WRF Member Dr. Larry Bray Debates Muslim Leader and Summarizes the Points Raised in the Debate

WRF Member Dr. Larry Bray Debates Muslim Leader 

Below is a summary of the main points made during the debate.  At the bottom is Dr. Bray’s contact information.  

The Lord recently opened up an opportunity for me to discuss spiritual matters with a Muslim. Neither debate nor world religions is my strong point, but being committed to defending the hope that is in me (1 Pet 3:15) I agreed to enter into the discussion.

Since both Christianity and Islam are monotheistic religions I decided to focus in on our ideas related to this one God and who exactly He is. My intent was to show through the logic of faith that the Trinitarian concept of God is the only reasonable one given certain other foundational beliefs about God, foundational beliefs that both the Christian and the Muslim share.

The questions that I presented to my Muslim counterpart were:

1.       Is there one God?

2.       Is God personal? (by personal I mean: having a will, ability to communicate his will, exhibiting emotion like hating sin and loving holiness)

3.       Is God eternal?

4.       How many persons are in the one God? (by person I mean: having a will, ability to communicate his will, exhibiting emotion like hating sin and loving holiness)

5.       Does God need anything outside of himself?

As you can imagine, both of us agreed on some of the foundational conceptions of God as brought out by some of these questions. We both believed that:

·         There is one God

·         God is eternal

·         God is personal

·         God needs nothing outside of Himself

The point of disagreement between us rested on the question of how many persons are in the one God.  My Muslim counterpart believes that there is but one person in the one God while I hold to the Trinitarian framework of there being three persons in the one Godhead – Father, Son, and Holy Spirit.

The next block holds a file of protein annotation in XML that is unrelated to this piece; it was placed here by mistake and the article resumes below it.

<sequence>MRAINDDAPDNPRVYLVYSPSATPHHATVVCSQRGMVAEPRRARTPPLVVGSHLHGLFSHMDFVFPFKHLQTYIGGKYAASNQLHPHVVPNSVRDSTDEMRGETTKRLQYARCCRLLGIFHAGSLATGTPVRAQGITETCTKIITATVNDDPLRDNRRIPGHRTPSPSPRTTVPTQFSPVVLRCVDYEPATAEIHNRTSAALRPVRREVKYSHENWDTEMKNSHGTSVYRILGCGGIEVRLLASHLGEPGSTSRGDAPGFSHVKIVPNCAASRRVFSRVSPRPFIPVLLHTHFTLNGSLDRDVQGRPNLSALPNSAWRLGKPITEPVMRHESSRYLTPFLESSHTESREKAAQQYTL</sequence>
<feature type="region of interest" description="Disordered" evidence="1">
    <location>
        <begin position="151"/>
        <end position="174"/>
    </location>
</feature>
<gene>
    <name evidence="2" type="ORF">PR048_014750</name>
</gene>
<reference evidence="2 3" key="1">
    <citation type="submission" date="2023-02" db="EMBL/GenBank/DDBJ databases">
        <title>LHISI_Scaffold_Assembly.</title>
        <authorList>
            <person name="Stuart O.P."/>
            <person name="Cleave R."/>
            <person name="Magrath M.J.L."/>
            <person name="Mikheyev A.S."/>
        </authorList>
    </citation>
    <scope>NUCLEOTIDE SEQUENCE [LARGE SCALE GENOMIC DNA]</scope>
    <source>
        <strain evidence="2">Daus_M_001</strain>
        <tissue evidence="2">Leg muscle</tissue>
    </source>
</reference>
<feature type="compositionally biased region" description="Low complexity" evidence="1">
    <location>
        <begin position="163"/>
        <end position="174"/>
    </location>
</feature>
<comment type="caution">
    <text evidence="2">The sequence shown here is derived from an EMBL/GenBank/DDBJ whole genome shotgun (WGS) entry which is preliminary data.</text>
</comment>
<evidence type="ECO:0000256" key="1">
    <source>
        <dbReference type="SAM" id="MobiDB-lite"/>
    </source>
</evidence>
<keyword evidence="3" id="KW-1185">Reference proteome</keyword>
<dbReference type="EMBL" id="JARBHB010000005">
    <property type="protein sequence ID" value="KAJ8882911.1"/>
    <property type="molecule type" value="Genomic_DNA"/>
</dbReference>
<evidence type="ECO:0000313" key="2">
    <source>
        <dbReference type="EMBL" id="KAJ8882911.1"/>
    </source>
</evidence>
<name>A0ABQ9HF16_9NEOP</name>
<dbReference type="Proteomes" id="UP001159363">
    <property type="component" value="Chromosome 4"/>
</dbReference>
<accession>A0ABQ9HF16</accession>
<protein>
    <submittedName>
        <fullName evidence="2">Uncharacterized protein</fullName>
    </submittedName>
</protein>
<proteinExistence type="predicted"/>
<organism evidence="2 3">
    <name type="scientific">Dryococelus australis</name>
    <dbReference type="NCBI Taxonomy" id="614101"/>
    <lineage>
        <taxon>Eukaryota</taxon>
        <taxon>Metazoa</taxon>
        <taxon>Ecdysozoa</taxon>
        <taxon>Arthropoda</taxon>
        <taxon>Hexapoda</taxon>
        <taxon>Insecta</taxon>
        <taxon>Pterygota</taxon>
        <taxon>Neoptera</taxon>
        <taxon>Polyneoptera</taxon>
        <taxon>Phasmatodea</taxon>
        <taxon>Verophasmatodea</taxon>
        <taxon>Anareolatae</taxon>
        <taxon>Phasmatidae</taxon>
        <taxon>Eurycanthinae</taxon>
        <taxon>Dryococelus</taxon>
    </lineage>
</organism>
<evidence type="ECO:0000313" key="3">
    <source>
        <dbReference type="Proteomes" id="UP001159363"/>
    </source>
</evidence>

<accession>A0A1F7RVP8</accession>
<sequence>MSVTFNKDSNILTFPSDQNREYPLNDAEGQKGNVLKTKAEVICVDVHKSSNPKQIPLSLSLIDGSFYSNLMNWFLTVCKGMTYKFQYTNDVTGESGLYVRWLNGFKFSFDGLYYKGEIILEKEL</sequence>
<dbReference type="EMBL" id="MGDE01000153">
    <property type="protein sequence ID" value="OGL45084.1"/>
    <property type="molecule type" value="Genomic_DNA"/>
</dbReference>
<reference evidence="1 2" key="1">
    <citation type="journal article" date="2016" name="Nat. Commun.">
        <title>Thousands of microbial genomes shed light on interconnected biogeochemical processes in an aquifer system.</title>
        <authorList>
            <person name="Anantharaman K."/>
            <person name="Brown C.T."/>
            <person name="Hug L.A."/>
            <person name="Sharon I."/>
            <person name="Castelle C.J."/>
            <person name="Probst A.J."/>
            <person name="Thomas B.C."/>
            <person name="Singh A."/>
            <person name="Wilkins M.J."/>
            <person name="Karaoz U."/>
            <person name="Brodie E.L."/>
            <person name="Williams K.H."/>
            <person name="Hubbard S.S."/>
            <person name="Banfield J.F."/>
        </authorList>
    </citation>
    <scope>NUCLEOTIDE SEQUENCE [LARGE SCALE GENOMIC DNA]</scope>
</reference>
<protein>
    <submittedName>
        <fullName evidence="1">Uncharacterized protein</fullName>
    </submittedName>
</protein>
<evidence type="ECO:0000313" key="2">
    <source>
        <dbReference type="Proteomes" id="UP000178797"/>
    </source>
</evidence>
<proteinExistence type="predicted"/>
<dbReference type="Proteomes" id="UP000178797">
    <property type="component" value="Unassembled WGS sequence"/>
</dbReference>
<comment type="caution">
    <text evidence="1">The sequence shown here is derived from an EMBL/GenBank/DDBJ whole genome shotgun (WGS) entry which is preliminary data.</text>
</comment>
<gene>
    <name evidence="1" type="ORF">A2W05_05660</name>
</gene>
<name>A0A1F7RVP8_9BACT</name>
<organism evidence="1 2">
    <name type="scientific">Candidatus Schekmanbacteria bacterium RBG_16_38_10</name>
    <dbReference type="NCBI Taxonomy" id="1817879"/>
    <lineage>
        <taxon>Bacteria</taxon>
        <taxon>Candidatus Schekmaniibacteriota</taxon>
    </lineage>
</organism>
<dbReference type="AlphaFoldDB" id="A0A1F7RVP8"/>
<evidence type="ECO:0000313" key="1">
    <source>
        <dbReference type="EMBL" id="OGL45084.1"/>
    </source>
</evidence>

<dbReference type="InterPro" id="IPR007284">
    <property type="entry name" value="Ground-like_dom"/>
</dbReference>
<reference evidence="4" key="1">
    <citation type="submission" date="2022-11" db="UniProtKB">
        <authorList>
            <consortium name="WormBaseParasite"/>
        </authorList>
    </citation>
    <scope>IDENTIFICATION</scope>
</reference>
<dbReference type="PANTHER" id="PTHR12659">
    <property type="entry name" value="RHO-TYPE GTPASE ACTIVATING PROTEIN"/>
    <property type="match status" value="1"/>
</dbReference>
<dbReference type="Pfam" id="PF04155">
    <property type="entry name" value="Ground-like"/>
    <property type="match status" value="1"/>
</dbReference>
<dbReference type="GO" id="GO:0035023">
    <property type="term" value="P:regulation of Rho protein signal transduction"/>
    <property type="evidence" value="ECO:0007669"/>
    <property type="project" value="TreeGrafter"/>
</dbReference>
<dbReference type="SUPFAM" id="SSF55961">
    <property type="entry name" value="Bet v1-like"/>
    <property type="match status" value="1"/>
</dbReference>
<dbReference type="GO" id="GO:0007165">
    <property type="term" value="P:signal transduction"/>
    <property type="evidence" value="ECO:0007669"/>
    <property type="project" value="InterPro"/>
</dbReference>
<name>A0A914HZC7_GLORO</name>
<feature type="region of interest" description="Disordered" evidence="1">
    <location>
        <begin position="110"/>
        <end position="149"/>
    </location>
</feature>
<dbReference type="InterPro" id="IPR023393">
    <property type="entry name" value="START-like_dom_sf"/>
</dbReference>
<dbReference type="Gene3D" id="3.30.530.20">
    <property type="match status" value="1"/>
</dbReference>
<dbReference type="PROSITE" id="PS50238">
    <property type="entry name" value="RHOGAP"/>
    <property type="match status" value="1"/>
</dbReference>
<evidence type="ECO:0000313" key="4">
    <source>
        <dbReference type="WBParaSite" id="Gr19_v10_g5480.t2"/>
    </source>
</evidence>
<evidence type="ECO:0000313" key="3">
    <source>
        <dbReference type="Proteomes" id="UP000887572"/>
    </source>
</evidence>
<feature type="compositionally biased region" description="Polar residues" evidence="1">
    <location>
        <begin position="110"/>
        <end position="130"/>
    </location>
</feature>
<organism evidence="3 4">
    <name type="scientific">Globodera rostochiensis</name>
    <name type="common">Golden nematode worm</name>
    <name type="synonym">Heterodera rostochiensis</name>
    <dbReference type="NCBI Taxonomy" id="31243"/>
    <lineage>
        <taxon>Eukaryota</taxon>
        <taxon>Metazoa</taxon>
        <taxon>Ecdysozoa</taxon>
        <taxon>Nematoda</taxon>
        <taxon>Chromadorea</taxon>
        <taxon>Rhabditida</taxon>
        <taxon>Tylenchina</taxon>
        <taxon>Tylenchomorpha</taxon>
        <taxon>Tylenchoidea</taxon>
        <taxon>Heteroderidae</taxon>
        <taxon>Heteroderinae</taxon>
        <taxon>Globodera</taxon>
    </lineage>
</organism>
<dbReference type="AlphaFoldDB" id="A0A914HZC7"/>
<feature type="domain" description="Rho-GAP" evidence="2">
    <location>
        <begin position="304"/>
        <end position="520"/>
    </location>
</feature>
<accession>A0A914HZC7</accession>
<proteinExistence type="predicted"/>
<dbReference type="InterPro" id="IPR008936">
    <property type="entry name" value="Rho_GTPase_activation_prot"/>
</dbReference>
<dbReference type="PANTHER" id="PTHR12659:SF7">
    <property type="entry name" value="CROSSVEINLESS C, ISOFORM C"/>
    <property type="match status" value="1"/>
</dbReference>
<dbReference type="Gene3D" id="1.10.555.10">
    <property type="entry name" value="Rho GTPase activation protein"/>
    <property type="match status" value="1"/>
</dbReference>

An interesting thing to consider at this point is that for the characteristics about God that we agreed upon my Muslim counterpart quoted from the Quran to make his point. For the Trinitarian characteristic he did not quote from the Quran, but rather said, “What I know is that God is one , has the will , the ability, and cognition. Let me give you an example, logically if you wanted to eat a food ,then you extended your hand to eat, and then found a bad taste, so you hated this food .So You have the will and the ability and emotions, but you [are] still one person.

It was at this point that I focused in on the Trinity as our point of contention, addressing the following to my Muslim counterpart:

The biggest difference in our understanding of the nature of God lies with the Trinitarian doctrine. I will show how our common understanding of the other attributes of God necessitates a Trinitarian God, and how the denial of this attribute of God is not logically sustainable.

The particular attributes of God that we agree on are: Eternal, personable, in need of nothing.

Since God is eternal, he was around before anything was created.

Since God needs nothing, he did not need creation but was God for eternity before creation.

Since God is personable, he has within himself 3 persons. Otherwise we must admit 1 of the following:

·         God is not personable

·         God is not eternal and thus not in need of persons prior to creation

·         God does need creation in order to be personable and thus stands in need of the creature

The only way God can have all of these attributes is in a Trinitarian framework which allows for God to be personable, eternal, and in need of nothing.